“For if we breed more hate and anger in retaliation it will only grow stronger and play right into the hands of those who want to bring humanity down.”
I have been debating whether to write a post about this for the last two days and have decided that it is too important an issue to skim past. In the wake to the Parisian attacks, claiming 129 lives and admitting 415 to hospital where 35 lie in intensive care, the world has taken to social media to share their support.
The global scale of solidarity for the victims and their loved ones is truly moving and an essential part of healing and moving forward. However, these events have not occurred in isolation. ISIS, the group claiming responsibility for the attack has launched many others across the world in recent months. The majority of which occurred in the Middle East and led to the deaths of hundreds of Arabs and Muslims. But no hashtag campaign emerged from the deadly bombing of a mosque in Yemen in March. Nobody changed their profile picture to the Lebanese flag after the bombing in Beirut on Thursday.
Does this reflect accurately our level of human compassion? Why does the media show more coverage of attacks occurring in Europe or America? Is it due to the rarity of them? The less established media outlets in the Middle East and Africa?
While the Paris attack is a poignant reminder of how lucky we are to live in a society where attacks of this scale are so rare that we seem to forget, in the midst of our gratitude, how commonplace they are for many countries across the globe. So, therefore, is this not reason to show even more compassion and even more solidarity with countries who are forced to deal with the horrors of ISIS on a day-to-day basis?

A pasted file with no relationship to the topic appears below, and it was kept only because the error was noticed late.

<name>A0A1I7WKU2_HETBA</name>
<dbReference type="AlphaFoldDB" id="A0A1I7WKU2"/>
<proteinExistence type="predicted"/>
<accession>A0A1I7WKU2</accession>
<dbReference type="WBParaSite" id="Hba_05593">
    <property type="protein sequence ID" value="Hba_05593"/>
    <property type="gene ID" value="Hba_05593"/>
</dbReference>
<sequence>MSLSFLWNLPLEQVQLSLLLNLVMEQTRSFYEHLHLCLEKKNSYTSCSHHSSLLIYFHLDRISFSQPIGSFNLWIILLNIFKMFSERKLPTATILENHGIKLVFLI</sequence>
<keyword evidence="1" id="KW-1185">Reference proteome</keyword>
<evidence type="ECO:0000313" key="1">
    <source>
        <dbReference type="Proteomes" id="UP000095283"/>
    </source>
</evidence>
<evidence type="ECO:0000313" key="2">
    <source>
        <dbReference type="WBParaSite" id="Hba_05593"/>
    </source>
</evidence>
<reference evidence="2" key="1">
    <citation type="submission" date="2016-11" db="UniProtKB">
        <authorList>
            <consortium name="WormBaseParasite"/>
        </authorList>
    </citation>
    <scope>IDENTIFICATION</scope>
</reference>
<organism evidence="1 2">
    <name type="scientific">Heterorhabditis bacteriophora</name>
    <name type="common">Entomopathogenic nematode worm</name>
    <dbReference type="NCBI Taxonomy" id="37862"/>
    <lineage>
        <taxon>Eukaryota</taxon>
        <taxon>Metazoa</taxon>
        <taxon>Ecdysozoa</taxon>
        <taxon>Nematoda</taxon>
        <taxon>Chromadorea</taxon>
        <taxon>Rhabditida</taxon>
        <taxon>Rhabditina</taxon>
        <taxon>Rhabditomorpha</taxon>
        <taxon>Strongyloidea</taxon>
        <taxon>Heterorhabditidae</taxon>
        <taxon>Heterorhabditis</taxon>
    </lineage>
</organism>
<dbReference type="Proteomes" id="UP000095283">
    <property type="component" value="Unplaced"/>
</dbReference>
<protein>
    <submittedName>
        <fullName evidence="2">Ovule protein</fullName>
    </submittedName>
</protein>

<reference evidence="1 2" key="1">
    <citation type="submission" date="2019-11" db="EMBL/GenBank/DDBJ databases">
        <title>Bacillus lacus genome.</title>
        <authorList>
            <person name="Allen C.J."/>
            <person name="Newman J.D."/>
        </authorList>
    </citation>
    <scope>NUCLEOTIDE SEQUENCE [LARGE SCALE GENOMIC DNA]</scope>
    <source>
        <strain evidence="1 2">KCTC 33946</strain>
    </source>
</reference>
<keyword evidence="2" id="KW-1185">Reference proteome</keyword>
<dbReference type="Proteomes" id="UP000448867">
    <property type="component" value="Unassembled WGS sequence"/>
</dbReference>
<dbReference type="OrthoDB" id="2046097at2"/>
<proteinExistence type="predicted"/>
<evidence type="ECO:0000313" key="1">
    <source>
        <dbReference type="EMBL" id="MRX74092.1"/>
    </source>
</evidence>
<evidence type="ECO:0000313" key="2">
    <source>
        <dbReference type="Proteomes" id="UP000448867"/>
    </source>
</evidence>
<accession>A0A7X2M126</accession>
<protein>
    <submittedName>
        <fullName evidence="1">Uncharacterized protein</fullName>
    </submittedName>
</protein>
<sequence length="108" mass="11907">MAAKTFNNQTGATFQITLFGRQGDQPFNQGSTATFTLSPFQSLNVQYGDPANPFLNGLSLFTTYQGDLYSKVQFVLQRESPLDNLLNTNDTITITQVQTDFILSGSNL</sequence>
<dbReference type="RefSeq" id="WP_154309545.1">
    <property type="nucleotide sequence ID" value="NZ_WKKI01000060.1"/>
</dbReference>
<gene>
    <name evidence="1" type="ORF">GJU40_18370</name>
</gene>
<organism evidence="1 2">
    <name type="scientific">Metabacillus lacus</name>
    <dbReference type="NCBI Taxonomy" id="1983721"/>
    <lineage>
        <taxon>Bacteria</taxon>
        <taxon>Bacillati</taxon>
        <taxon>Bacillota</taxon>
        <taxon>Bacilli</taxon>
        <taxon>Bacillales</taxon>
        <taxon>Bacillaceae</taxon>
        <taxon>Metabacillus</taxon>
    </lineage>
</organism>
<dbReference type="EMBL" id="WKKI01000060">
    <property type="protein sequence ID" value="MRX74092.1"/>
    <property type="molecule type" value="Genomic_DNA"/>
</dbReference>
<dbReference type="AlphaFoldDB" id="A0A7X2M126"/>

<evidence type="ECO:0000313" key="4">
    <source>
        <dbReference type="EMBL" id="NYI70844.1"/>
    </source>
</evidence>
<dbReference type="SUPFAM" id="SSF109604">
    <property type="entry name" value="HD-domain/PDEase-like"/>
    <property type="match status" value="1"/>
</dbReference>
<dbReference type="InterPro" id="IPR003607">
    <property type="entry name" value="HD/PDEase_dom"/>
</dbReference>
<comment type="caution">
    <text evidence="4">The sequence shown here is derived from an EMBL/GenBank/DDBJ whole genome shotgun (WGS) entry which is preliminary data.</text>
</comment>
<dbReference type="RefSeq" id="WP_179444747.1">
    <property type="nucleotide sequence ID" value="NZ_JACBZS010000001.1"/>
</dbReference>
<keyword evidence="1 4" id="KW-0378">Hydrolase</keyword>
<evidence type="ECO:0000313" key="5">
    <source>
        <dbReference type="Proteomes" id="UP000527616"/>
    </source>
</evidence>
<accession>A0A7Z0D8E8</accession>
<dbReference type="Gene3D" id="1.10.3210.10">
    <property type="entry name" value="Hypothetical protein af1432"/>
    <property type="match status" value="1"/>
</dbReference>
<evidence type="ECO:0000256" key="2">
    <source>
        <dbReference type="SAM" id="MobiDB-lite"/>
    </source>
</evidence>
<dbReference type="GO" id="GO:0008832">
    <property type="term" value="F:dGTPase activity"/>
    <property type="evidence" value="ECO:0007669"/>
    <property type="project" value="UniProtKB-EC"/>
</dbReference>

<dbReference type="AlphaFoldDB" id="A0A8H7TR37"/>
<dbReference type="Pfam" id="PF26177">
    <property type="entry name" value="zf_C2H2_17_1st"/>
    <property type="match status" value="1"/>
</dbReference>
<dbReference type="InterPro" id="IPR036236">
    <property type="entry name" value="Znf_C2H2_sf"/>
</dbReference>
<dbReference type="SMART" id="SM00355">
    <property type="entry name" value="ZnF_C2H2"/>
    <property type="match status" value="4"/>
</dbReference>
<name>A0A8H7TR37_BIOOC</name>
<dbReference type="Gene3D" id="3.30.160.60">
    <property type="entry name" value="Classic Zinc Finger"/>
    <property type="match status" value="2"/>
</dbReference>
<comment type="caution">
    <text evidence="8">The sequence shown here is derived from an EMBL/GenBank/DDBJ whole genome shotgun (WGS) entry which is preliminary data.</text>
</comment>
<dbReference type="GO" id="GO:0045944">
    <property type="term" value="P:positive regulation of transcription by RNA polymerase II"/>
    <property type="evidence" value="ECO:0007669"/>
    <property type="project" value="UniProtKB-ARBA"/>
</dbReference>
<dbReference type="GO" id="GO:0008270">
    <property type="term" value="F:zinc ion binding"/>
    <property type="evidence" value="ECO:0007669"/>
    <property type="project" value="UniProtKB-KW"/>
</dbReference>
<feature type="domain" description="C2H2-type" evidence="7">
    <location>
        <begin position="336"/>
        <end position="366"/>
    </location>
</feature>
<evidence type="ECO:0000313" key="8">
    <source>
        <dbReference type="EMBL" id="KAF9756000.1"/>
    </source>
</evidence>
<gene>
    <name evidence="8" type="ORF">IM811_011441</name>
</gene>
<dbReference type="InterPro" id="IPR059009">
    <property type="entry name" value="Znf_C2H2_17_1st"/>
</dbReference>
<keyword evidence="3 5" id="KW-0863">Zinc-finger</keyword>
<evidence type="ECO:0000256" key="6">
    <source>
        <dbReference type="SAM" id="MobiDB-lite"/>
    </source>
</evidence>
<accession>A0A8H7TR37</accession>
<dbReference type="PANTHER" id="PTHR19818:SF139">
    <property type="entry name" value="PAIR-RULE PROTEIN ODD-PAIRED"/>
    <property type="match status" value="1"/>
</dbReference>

This is a time therefore, to stand together with the French, the Syrian, the Muslim, the Christian and everyone else on the planet. We can only be a strong, united force if we stand together through practising love and exercising compassion. For if we breed more hate and anger in retaliation it will only grow stronger and play right into the hands of those who want to bring humanity down.
World leaders have shared their thoughts and Barack Obama’s in particular stuck with me as he referred to the event of Friday night as an“attack on all of humanity”.
Whilst I agree strongly with his statement I feel that there will be two main outcomes of what he said. Either people will be up in arms, ready to attack and fight back or they will join together and stand more united than ever against violence and hatred. The first of these two mindsets has been further fuelled on by the preposterous speech made by Donald Trump in which he states the following: “You can say what you want, but if they had guns — if our people had guns, if they were allowed to carry — it would have been a much, much different situation,” Trump said to cheers during a political rally at an arena in southeast Texas on Saturday afternoon. “I hear it all the time, you know. You look at certain cities that have the highest violence, the highest problem with guns and shootings and killings — Chicago is an example, toughest gun laws in the United States, nothing but problems. So our country better get smart because we’re not smart right now.”
A world where people agree that ‘being smart’ is carrying weapons that were designed with the sole intention to kill is not a smart world at all. Hatred will and can only ever fuel more hatred.
Mahatma Ghandi once said that “I object to violence because when it appears to do good, the good is only temporary; the evil it does is permanent.”
If you need some inspiration in this time of sadness check out these videos about love and compassion: